Look at how long it has taken us to get open CL, and yet so few real world applications use it. I don't think that X86 and the small amount of X64 computing is going away soon. It will take a large leap of whole operating systems supporting it, applications, and even consoles supporting it before it becomes mature.


It is only the leading edge of where this tech is going though, as we hit the limit of how small we can make a transistor and how many are required I believe it will take a large change in software and coding to take advantage of the next few major milestones in hardware progression. Memory, interface speed and fetching from datastores are the limiting factor. What good is 8 cores if we can't keep them fed data, what good are they when four have stalled? Higher clock speed will only help so much, and more cores does not directly relate to actual speed.


I truly hope AMD is working on the next, next tech and is using the CPU's they haven't sold to simulate the CPU and iron out the wrinkles.
Posted on Reply
#15
_JP_
Alright, so it's the FX-6110 for me.
Posted on Reply
#16
wahdangun
mcloughj said:
long story short: make a multicore chip act like a single core, with all the cores focused on the one task. Since most games were until recently not multi-core optimised, having a quad or octo core acting as a single core would be very fast for some apps.

But only theoretically as Fourstaff pointed out. :)
its impossible to do that, it will just the same as multi threading single application.

@ fourstaff: but SNB doesn't support openCL. So it will take a while
Posted on Reply
#17
bucketface
Fourstaff said:
I was discussing about "reverse hyperthreading" some time ago, long story short its not going to work. Uses too many cycles in moving the data around.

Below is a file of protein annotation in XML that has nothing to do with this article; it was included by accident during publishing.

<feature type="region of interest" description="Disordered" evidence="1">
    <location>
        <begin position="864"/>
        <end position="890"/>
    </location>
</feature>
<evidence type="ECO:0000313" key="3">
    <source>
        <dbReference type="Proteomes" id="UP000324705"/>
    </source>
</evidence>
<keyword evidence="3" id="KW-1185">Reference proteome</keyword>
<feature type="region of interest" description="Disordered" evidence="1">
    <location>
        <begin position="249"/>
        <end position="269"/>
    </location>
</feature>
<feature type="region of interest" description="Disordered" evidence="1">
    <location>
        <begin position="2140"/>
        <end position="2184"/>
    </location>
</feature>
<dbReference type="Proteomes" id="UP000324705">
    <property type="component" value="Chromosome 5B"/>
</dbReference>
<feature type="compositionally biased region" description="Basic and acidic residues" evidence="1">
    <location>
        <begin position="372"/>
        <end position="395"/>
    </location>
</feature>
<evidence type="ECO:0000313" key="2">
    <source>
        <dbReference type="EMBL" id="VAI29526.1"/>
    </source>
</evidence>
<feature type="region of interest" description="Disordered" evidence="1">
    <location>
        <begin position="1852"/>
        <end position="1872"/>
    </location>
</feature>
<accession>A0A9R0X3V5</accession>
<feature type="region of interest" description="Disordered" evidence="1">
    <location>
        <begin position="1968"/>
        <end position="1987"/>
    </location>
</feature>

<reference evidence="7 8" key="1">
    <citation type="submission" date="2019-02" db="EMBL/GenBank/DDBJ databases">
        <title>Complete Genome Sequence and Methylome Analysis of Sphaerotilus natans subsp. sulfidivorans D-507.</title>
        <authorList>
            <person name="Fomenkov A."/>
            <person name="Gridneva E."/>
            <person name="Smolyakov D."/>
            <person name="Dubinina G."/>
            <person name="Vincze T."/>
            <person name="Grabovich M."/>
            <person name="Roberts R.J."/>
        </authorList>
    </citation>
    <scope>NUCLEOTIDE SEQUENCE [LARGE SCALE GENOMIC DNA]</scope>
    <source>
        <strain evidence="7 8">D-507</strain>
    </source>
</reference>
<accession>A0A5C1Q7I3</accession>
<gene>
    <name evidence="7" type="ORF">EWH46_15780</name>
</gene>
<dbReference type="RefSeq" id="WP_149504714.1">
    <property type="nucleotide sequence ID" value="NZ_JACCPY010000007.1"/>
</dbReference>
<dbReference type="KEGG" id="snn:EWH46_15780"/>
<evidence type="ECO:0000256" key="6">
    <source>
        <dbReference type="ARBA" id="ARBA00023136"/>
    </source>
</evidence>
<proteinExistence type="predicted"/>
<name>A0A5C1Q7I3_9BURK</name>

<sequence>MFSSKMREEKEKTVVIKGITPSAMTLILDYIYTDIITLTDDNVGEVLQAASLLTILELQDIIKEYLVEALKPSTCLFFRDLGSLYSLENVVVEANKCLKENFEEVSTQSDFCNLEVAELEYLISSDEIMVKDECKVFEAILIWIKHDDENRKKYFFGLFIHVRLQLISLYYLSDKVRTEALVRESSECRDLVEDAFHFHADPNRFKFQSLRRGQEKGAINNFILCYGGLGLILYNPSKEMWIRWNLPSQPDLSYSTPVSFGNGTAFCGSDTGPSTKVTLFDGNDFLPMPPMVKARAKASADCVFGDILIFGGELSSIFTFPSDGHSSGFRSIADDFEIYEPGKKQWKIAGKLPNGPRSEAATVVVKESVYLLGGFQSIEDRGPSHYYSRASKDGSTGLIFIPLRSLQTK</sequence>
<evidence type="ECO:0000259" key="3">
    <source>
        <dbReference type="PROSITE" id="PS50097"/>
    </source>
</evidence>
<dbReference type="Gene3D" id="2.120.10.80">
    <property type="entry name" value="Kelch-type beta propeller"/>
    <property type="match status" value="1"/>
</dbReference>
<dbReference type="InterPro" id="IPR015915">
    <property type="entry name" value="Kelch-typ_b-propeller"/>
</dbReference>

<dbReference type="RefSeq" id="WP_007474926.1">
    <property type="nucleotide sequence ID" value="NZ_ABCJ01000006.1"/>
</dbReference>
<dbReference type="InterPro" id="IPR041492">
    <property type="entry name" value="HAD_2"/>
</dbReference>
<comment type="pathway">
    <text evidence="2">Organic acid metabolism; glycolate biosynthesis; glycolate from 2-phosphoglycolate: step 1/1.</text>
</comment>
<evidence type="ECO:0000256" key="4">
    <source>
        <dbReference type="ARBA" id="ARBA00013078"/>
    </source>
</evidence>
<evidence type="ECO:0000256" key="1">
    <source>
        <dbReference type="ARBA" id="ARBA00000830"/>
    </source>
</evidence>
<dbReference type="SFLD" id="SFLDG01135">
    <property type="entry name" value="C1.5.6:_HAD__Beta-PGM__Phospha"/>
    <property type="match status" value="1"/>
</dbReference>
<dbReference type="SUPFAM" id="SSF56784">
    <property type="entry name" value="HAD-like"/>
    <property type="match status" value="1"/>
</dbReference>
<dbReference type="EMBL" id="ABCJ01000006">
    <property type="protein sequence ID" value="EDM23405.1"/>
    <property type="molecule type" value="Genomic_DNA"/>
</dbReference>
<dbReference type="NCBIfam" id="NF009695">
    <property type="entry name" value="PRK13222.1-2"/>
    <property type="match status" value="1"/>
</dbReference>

but isn't that with tradional cores not the highly integrated cores of bulldozer. I would have thought that it should be relativly easy to get a single threaded app to run on a "module" as if it were a single "core" utilising both integer clusers as a single "large core", similar to how the fpu can apparently function as a single 256b, 2 128b, or 4 64b.
ps.
it would be great if i could get an explanation as to why this is undesirable, if that is the case.
Posted on Reply
#18
largon
Wouldn't it be nice if there was a quadcore part that has all four modules enabled but without SMT, instead of two modules with SMT.
Posted on Reply
#19
faramir
Fourstaff said:
If people takes full advantage of the stream processors of Llano, will that cause Llano to take a massive lead in encoding and other massively parallel computing tasks compared to Bulldozer? I have a feeling that Bulldozer's days in consumer market are numbered even before launch due to Llano and Sandy Bridge.
You mean via OpenCL and similar interfaces ? I'm positive enthusiasts who decide to go the Bulldozer route are more than likely to pair their new CPU with AMD's graphics (something vastly more powerful than Llano's 400 shaders, of course) which is going to have this same parallel computing functionality but on a far larger scale.

Llano is about bringing adequate performance for money, conveniently tucked into a nice single package (well and the PCH ;) ). It isn't nearly as powerful nor flexible as the combination of Bulldozer + whatever GPU you want is going to be.
Posted on Reply
#20
Wile E
Power User
Strider said:
That's not exactly true. A thread is not a core, not even close. I will take cores over threads any day of the week, especially when it comes to what I do the most, and that's high-end gaming. At any rate, 8 real cores will beat a comparable 4 core 8 thread processor in most all cases.